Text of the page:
Privacy regulator

There is a National Authority of Personal Data only for the Federal Public Administration (President, Attorney General, Ministries and State-owned enterprises): the Federal Institute of Access to Public Information (IFAI, or Instituto Federal de Acceso a la Información Pública). Besides IFAI, there are multiple organs for the protection of data, belonging to different branches of the State, related to the right of access to public information. As it is now conceived, IFAI has no authority when the personal data is in the hands of private people or entities, even those destined to provide information.

Currently there are several separate governmental agencies dealing with personal financial data: the Ministry of Finance (SHCP), the Central Bank (BANXICO), the National Banking and Stock Exchange Commission (Comisión Nacional Bancaria y de Valores, or CNBV), the Financial Service Users Agency (CONDUSEF), the Consumers Agency (PROFECO), and the vast amount of public information offices (Unidades de Enlace) established after the enactment of the Transparency and Public Information Law (LFTAIPG). There are many other offices as well.5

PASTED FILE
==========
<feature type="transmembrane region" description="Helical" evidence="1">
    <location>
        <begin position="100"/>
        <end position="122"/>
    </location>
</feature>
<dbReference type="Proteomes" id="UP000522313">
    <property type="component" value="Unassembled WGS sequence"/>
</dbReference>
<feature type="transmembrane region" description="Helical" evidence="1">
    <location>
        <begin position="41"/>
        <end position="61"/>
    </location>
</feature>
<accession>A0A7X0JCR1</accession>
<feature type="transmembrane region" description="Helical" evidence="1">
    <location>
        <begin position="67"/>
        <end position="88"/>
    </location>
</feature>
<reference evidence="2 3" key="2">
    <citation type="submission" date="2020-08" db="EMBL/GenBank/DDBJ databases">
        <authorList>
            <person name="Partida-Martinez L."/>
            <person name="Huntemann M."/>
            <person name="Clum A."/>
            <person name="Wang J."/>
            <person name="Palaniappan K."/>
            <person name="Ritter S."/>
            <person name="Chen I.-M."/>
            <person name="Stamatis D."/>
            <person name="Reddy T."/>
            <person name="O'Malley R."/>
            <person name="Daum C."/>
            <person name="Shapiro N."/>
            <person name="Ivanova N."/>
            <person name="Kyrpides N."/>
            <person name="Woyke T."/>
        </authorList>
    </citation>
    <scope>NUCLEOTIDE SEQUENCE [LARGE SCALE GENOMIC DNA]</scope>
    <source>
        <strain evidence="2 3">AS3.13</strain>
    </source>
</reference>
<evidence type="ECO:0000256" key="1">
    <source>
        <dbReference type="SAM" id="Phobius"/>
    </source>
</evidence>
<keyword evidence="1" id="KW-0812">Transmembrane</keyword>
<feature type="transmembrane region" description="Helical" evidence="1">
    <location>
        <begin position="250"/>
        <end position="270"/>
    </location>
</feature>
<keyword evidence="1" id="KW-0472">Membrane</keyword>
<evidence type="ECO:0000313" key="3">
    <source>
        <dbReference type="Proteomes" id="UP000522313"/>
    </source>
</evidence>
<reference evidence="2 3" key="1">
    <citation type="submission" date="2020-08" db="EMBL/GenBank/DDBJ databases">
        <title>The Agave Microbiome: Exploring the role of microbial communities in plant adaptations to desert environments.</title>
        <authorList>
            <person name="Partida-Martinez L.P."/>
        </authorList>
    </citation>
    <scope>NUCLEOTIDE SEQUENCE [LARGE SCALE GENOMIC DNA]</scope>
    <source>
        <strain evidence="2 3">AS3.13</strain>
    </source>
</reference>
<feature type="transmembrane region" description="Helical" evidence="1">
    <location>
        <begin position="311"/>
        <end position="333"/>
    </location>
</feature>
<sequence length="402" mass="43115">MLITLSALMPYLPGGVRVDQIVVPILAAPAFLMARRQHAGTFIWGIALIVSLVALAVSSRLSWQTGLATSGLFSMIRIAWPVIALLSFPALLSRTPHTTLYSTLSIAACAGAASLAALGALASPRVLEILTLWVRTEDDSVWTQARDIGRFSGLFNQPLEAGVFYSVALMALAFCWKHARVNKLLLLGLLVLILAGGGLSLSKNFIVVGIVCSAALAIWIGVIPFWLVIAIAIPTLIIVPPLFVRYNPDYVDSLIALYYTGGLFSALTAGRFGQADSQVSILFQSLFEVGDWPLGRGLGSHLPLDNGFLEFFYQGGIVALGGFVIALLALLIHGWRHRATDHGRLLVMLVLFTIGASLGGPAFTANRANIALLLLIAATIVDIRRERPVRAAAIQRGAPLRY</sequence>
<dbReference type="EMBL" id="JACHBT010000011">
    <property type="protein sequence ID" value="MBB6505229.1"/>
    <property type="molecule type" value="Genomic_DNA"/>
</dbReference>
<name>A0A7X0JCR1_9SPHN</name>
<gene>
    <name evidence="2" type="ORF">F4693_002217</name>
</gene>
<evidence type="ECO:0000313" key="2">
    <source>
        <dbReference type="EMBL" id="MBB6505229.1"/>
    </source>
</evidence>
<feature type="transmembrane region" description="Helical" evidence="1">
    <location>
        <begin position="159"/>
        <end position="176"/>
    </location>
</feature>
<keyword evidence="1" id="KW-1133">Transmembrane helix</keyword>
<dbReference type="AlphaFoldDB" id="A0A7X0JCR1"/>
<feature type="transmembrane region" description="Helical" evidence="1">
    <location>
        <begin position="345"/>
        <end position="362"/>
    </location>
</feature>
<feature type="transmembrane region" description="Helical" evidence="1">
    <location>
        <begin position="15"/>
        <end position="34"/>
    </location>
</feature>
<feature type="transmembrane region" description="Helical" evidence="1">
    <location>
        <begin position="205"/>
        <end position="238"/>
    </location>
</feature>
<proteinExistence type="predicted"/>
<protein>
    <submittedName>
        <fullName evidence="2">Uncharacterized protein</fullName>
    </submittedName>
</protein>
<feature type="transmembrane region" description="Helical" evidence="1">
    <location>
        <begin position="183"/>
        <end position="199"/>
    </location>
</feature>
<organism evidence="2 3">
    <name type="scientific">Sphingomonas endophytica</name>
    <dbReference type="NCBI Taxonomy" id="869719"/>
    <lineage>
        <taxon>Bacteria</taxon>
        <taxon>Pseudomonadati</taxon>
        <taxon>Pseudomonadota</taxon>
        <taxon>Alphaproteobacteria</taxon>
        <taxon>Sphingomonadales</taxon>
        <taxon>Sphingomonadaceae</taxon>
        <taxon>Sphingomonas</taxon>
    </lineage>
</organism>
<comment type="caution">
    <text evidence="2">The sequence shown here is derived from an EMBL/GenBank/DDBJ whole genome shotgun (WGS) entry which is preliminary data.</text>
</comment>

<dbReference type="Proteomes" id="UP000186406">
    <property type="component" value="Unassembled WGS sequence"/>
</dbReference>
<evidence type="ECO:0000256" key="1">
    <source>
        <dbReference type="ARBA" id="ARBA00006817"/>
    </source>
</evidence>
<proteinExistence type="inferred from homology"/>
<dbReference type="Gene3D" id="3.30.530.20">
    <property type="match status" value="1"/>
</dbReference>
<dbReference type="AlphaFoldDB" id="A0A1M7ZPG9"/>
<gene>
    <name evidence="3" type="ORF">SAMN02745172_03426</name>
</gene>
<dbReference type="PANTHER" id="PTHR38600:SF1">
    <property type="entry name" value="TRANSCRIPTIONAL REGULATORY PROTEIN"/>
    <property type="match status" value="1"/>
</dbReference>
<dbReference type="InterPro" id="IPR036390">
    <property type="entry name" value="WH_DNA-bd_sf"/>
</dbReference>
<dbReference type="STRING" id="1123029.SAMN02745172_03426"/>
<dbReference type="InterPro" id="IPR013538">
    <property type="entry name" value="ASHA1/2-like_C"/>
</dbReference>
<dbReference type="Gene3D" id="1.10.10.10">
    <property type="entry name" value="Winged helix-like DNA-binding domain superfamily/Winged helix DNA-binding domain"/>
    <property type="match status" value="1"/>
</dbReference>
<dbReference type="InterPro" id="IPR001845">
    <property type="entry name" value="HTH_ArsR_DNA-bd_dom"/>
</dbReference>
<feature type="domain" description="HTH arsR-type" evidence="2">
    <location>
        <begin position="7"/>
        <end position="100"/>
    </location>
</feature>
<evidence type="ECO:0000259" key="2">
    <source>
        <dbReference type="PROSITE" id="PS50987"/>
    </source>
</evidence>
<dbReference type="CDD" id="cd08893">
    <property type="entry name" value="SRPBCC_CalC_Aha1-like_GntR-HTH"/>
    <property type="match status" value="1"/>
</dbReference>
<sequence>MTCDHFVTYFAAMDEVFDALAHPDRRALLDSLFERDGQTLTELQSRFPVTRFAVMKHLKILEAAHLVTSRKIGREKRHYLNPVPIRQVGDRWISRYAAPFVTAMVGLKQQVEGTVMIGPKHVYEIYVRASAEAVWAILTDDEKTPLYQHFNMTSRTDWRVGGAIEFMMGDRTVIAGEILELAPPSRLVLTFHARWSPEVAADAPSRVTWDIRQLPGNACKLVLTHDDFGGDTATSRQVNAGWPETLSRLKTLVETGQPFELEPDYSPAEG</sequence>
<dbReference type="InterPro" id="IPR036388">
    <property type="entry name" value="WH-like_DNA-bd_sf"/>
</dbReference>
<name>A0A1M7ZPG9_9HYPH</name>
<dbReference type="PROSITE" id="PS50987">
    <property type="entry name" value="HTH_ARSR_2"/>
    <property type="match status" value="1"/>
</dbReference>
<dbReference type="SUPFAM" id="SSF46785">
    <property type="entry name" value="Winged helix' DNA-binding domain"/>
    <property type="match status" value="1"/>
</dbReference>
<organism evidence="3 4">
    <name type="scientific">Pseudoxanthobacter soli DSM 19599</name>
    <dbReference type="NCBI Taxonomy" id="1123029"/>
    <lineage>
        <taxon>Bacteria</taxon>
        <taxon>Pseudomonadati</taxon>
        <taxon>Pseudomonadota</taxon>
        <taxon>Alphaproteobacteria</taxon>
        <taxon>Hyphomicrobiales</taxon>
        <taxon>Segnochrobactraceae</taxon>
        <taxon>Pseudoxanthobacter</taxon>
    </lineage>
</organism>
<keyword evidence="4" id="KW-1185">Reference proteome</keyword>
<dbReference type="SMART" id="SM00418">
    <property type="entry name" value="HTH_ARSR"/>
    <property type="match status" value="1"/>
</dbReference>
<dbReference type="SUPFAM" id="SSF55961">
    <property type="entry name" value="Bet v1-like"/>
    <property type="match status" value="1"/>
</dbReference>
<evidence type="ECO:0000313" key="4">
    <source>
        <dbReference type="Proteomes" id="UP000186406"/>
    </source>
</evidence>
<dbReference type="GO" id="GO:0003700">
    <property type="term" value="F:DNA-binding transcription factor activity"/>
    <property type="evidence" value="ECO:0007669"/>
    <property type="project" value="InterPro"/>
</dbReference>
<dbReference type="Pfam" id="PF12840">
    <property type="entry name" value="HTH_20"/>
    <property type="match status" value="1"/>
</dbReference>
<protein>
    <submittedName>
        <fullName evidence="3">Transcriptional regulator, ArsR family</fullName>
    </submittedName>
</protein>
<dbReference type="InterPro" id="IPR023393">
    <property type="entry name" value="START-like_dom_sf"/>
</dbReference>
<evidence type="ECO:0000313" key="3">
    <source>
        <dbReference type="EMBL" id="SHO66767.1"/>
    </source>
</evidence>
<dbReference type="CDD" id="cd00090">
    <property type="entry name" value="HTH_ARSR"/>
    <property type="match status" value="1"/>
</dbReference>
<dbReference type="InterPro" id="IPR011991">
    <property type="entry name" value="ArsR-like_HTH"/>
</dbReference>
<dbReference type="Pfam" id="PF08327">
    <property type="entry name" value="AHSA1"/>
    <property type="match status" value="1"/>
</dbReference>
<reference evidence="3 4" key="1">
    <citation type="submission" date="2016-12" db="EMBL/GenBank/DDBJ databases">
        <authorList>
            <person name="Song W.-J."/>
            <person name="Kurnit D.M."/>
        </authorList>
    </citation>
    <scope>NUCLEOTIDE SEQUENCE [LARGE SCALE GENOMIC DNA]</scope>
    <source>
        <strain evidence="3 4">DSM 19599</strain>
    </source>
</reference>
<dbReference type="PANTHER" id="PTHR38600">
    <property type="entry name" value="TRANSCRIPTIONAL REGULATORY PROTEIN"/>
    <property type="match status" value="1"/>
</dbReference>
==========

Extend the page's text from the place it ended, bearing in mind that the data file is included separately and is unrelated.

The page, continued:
IFAI has issued a data protection guideline, as well as security recommendations for the protection of personal data held in databases of the Federal Executive Branch. The aim is for public agencies to comply with internationally data protection standards.6

Financial privacy

The Law of Protection and Defense of the User of Financial Services (LPDUSF) provides the legal framework for the protection and defense of the rights and interests of users of financial services rendered by private and public institutions duly authorized, as well as those rendered by the social sector.7 This law also regulates the organization, procedures and functioning of the National Commission for the Protection and Defense of Users of Financial Services (CONDUSEF), which is in charge of promoting, advising, protecting, and defending the rights and interests of users before financial institutions; judging their conflicts on an impartial basis, and promoting legal equity in the relations between them.

The LPDUSF protects the disclosure of the banking, fiduciary and securities secrets by mandating the CONDUSEF maintain strict reserve on the information and documents that the CONDUSEF may know as part of its duties and that is related to deposits, services or any other kind of transactions carried out by financial institutions. CONDUSEF shall be legally entitled to provide information only in case such information or documents is requested by a judicial authority, and by virtue of a sentence duly resolved in trial.[35]